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AFRICA | Nigerian university students find online learning painful: here’s why

  • Written by Israel Olasunkanmi - The Conversation
  • Published in Lifestyle
Nigerian university students. Frédéric Soltan/Getty Images Nigerian university students. Frédéric Soltan/Getty Images
IBADAN, Nigeria, September 2020 - The Conversation - In response to the compulsory closure of institutions of learning as part of measures aimed at curbing the spread of COVID-19 in Nigeria, efforts were made to keep students busy with academic activities during the lockdown.

Thus, schools, especially privately owned universities, engaged students in different kinds of online learning approaches. This was limited to private schools because the government owned universities were on strike.

To fully understand how students feel about online learning during COVID-19 pandemic, our study investigated the views of students of Anchor University, a private higher education institution owned by the Deeper Christian Life Ministry in Lagos, Nigeria.

We found that Anchor University was one of the private tertiary institutions in Nigeria that took the initiative to respond to the challenge.

Lecturers went the extra mile to ensure that students had meaningful learning experiences. They engaged students with materials varying from text notes and voice notes, to animated videos. They also used different online tools and platforms like Google classroom, Google meet, WhatsApp, and YouTube.

So how did the students feel about this?

Our findings showed that the students had negative dispositions towards online schooling. Some of these views were tied to their home front situations. The challenges they mentioned included higher data consumption, distractions from the neighborhood, friends and relatives, erratic power supply and internet network fluctuations.

Most of the issues they complained about would have been taken care of in the school environment of Anchor University if the students were physically in school.

The research

To arrive at our findings, we collected data from 104 students out of about 500 students. Participants were drawn from the sciences, arts and the social sciences disciplines.

The participants, whose age ranges between 17 and 22 were drawn from classes between 100 and 400 levels. They all responded to an online questionnaire regarding their disposition to online teaching and learning at the early part of COVID-19 pandemic lockdown.

The results showed that students were not in favour of online teaching and learning. They had a preference for face-to-face learning and wished the practice would not be retained, post COVID-19.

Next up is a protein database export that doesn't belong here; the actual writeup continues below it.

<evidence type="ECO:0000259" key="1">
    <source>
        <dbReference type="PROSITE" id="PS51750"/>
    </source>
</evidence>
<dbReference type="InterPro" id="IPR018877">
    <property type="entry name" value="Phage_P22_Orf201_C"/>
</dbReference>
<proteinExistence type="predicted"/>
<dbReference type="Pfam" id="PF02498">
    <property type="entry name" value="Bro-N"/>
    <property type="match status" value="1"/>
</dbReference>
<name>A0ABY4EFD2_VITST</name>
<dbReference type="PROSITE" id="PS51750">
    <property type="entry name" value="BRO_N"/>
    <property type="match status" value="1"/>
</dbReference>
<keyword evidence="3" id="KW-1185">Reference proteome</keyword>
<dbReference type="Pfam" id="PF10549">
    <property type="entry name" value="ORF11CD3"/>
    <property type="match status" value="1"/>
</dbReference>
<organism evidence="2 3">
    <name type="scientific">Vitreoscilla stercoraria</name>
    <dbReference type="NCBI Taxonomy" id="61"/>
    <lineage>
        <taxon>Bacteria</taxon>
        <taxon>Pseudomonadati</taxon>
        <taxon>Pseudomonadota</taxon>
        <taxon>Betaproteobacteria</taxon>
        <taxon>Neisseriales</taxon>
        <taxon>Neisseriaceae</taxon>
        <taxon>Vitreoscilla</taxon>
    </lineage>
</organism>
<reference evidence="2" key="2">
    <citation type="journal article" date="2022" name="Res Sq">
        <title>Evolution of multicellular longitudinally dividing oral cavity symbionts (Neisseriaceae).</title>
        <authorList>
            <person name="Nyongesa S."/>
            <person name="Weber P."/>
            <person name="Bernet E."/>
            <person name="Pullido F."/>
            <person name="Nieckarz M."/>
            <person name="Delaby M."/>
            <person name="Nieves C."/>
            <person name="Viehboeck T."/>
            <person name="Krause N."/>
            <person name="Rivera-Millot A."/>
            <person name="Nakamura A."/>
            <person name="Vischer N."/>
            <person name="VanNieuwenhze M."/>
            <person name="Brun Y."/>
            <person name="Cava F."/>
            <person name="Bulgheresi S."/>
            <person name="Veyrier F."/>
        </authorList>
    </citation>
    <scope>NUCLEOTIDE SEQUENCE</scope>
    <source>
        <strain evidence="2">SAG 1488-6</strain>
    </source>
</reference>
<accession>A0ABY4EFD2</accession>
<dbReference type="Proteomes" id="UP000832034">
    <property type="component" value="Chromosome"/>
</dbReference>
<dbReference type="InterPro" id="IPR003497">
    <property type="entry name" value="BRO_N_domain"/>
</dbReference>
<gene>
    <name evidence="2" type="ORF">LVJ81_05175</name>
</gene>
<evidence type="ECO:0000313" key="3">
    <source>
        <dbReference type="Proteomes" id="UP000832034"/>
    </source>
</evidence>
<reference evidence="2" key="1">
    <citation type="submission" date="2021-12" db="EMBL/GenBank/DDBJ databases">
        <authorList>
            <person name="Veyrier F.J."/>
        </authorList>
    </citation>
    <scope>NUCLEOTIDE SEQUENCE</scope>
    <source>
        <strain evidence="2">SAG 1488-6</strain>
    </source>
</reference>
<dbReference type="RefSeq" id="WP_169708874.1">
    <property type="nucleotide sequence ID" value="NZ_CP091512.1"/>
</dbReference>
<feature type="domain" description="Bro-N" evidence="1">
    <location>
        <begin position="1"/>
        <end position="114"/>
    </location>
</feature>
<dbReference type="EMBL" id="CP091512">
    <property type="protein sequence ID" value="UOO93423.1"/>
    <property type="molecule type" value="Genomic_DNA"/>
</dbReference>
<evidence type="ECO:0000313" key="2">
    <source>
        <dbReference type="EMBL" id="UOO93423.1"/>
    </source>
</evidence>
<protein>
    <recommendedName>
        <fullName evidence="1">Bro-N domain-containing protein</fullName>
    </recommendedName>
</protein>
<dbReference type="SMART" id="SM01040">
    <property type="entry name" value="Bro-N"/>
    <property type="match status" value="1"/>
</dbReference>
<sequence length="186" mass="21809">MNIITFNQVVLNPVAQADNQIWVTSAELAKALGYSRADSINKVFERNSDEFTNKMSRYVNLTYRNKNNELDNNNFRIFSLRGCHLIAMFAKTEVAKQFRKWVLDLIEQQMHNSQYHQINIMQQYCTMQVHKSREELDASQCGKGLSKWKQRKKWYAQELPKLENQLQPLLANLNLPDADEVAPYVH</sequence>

Over 60% of the participants did not find it fun learning through uploaded videos and other online learning channels. For example, majority of the students say they concentrate more with a teacher in the class than when watching a video online.

Some students said they are not learning more content from online teaching than they would have in a face-to-face approach. Others said they would rather all the online lectures be repeated in the classroom after the lockdown.

Our findings surprised us.

The assumption has always been that students would readily welcome online learning given that they enjoy watching films on television and are familiar with modern technologies including laptop computers and mobile hand-held devices like smart phones and iPads.

Our findings contradict research done elsewhere on online learning. One example is a report done six years ago that assessed the attitude of students towards e-learning in South west Nigerian universities.

Also, our findings are not in tandem with a research report done 4 years ago analysing students’ attitude towards e-learning at Babcock University, Nigeria. The report showed that students have positive attitude to online learning.

Another report done 2 years ago among Purdue University students, US, found that video provides great benefits to teachers and learners, stimulating stronger course performance in many contexts, and affecting student motivation, confidence and attitudes positively.

The contradictions could be traced to the fact that students did not really expect the sudden shift to complete online mode of learning.

Recommendations

Based on the findings, we made a number of recommendations that tertiary institutions could follow should they continue learning and teaching via online channels and platforms:

  • They should provide adequate training for lecturers to acquire requisite skills to effectively facilitate online delivery of learning content.

  • They should provide adequate orientation, motivation and training for students to acquire relevant skills to maximally benefit from online teaching and learning. They should be exposed to modern information technology applications to support their learning.

We also made some recommendations for parents. They should try to provide an enabling environment for students at home. They should try as much as possible to provide support ranging from making available the necessary electronic gadgets (such as laptops and android phones), access to electricity power supply (generating sets and solar panels) and sufficient data for strong and consistent internet connection.

Parents should also provide an emotionally enabling environment so that students can benefit from the face-to-screen online teaching and learning. These would help the students to benefit maximally from online schooling.


 The Above article was republished under a Creative Commons license and was first published by the Conversation Here

The Author is a Lecturer, University of Ibadan, University of Ibadan

  • Countries: Africa